About the Author:Originally from Carrollton, Illinois, author/agent/publisher Barbara Casey attended the University of North Carolina, N.C. State University, and N.C. Wesleyan College where she received a BA degree, summa cum laude, with a double major in English and history. In 1978 she left her position as Director of Public Relations and Vice President of Development at North Carolina Wesleyan College to write full time and develop her own manuscript evaluation and editorial service. In 1995 she established the Barbara Casey Agency and since that time has represented authors from the United States, Great Britain, Canada, and Japan. In 2014, she became a partner with Strategic Media Books, an independent nonfiction publisher of true crime, where she oversees acquisitions, day-to-day operations, and book production.

Barbara has written over a dozen award-winning books of fiction and nonfiction for both young adults and adults. The awards include the National Association of University Women Literary Award, the Sir Walter Raleigh Literary Award, the Independent Publisher Book Award, the Dana Award for Outstanding Novel, the IP Best Book for Regional Fiction, among others. Several of her books have been optioned for major films and television.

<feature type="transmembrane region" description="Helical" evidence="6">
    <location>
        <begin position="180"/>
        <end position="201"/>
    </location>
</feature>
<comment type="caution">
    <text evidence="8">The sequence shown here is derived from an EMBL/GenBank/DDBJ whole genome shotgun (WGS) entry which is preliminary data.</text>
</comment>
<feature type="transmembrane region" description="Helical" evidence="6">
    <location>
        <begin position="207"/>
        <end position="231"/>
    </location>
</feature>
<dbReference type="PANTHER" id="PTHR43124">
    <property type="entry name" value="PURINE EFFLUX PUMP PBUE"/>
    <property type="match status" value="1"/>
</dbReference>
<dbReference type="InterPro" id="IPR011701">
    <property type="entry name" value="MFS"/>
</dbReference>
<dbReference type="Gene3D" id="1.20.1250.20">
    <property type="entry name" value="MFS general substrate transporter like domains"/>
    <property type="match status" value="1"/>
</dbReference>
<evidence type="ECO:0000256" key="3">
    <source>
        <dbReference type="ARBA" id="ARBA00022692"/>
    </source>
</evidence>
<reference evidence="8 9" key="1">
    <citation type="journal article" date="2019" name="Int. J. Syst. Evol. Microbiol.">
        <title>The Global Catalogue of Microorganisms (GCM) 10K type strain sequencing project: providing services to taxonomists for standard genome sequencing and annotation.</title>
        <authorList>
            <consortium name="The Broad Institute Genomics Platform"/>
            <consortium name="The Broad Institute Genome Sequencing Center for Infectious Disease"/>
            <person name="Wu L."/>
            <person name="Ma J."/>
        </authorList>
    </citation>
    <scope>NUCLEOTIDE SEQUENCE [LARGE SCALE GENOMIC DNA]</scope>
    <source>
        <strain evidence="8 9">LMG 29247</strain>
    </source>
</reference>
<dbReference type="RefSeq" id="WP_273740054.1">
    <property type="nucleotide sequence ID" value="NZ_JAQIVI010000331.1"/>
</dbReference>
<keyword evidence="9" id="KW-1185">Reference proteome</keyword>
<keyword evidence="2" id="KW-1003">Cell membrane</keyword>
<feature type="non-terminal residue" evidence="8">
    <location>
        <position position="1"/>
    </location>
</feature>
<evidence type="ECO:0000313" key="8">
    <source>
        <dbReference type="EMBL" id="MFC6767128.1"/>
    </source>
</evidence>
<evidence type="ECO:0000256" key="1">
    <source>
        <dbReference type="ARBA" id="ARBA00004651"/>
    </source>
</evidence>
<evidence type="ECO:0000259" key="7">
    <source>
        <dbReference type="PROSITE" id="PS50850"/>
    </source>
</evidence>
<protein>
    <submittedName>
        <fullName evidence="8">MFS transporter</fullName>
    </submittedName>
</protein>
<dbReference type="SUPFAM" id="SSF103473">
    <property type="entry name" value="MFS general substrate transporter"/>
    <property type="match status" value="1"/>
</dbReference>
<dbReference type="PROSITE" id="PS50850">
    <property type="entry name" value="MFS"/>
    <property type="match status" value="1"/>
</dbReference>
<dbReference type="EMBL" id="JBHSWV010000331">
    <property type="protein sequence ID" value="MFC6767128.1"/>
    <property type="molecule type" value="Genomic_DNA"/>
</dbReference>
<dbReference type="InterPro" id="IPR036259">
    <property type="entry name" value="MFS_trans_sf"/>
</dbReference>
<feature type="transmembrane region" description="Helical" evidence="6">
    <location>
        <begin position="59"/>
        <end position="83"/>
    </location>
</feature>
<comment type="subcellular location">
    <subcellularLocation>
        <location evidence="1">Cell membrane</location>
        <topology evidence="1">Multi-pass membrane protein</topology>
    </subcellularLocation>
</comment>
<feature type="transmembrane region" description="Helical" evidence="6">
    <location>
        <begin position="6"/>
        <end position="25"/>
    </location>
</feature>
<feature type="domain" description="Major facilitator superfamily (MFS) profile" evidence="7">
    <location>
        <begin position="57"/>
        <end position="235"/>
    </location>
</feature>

Her award-winning articles, short stories, and poetry for adults have appeared in both national and international publications including the North Carolina Christian Advocate Magazine, The New East Magazine, the Raleigh (N.C.) News and Observer, the Rocky Mount (N.C.) Sunday Telegram, Dog Fancy, ByLine, The Christian Record, Skirt! Magazine, and True Story. A thirty-minute television special which Barbara wrote and coordinated was broadcast on WRAL, Channel 5, in Raleigh, North Carolina. She also received special recognition for her editorial work on the English translations of Albanian children’s stories. Her award-winning science fiction short stories for adults are featured in The Cosmic Unicorn and CrossTime science fiction anthologies. Barbara’s essays and other works appear in The Chrysalis Reader, the international literary journal of the Swedenborg Foundation, 221 One-Minute Monologues from Literature (Smith and Kraus Publishers), and A Cup of Comfort (Adams Media Corporation).

Barbara is a former director of BookFest of the Palm Beaches, Florida, where she served as guest author and panelist. She has served as judge for the Pathfinder Literary Awards in Palm Beach and Martin Counties, Florida, and was the Florida Regional Advisor for the Society of Children’s Book Writers and Illustrators from 1991 through 2003. In 2018 Barbara received the prestigious Albert Nelson Marquis Lifetime Achievement Award and Top Professional Award for her extensive experience and notable accomplishments in the field of publishing and other areas. She makes her home on the top of a mountain in northwest Georgia with three cats who adopted her, Homer – a Southern coon cat, Reese – a black cat, and Earl Gray – a gray cat and Reese’s best friend.